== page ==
ACLU warns of attempts at voter suppression ahead of midterm elections

ACLU warns of attempts at voter suppression ahead of midterm elections

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Photo Courtesy of the Brennan Center for Law and Justice at the New York University School of Law

WASHINGTON – The American Civil Liberties Union is warning of attempts at voter suppression in states where polls suggest the outcome of Senate and gubernatorial races will be close.

“It seems like folks have decided that precisely where elections are close they can get the most bang for their buck when it comes to trying to slice off a sliver of the electorate,” Dale Ho, ACLU’s voting rights director, said during a press call on Tuesday.

He added: “Whether it’s a new voter ID law that the Supreme Court has allowed to go into effect in North Dakota which rejects ID’s that lack a residential address much to the detriment of Native American voters…a Missouri ID law that had confusing affidavit language associated with it…a whole bevy of issues in Georgia-including an exact match system which has put over 50,000 voter registration applications on hold-to policies that have led to the rejection of hundreds of absentee ballots within the first few days of early voting [in Georgia].”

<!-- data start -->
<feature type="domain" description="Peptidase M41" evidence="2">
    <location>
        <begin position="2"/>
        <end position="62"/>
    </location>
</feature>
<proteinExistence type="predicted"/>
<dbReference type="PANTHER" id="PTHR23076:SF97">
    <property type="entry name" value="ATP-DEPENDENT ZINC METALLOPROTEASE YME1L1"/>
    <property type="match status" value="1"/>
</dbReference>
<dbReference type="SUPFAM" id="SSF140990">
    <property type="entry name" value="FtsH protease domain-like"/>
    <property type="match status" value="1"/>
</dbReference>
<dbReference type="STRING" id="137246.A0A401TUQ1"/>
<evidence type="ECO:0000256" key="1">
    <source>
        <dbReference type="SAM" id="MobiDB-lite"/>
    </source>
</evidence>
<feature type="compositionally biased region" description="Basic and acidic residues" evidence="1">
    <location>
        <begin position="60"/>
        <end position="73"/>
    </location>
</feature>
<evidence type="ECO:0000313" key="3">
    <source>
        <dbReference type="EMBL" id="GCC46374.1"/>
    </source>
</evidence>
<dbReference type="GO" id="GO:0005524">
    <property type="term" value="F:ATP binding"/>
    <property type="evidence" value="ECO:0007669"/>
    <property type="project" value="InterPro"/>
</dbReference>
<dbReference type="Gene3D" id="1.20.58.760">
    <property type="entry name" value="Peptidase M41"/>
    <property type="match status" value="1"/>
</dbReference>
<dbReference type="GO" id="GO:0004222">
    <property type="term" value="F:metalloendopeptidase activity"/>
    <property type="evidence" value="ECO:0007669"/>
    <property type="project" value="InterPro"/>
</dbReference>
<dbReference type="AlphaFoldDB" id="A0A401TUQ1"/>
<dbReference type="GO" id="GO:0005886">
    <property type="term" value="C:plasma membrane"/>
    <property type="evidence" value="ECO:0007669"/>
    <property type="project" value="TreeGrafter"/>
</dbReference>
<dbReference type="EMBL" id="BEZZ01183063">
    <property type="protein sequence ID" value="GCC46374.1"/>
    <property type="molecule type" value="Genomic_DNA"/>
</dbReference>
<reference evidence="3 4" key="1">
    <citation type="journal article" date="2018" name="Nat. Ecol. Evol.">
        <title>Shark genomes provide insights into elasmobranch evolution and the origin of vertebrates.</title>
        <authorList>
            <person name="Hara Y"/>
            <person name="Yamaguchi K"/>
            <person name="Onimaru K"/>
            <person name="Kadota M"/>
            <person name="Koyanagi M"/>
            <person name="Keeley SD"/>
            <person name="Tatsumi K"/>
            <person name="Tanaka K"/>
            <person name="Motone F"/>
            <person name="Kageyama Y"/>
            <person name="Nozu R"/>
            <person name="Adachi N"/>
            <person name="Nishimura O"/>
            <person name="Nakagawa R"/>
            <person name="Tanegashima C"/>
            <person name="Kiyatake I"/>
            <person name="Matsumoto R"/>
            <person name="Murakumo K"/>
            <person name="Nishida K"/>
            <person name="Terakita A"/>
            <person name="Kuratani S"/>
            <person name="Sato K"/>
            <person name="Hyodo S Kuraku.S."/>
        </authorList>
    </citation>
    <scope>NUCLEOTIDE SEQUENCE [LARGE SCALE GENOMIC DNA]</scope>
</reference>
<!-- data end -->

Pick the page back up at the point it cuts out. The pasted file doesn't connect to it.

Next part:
Last week the Associated Press reported that Georgia suspended 53,000 ballots due to concerns of voter fraud. Under the state’s exact-match, law the information displayed on a voter registration application must be identical to that displayed on a state-issued drivers license or a Social Security card.

If the information is not identical, the ballot is placed on hold and the interested party is notified by mail. The interested party must then submit further documentation to prove they are the person they claim to be. Failure to complete the process means the application is rejected.

Two weeks from today, Georgia voters will cast ballots in a contest whose outcome could result in the election of the nation’s first African-American female governor. Polls show a tight race between Democrat Stacey Abrams and Republican Brian Kemp.

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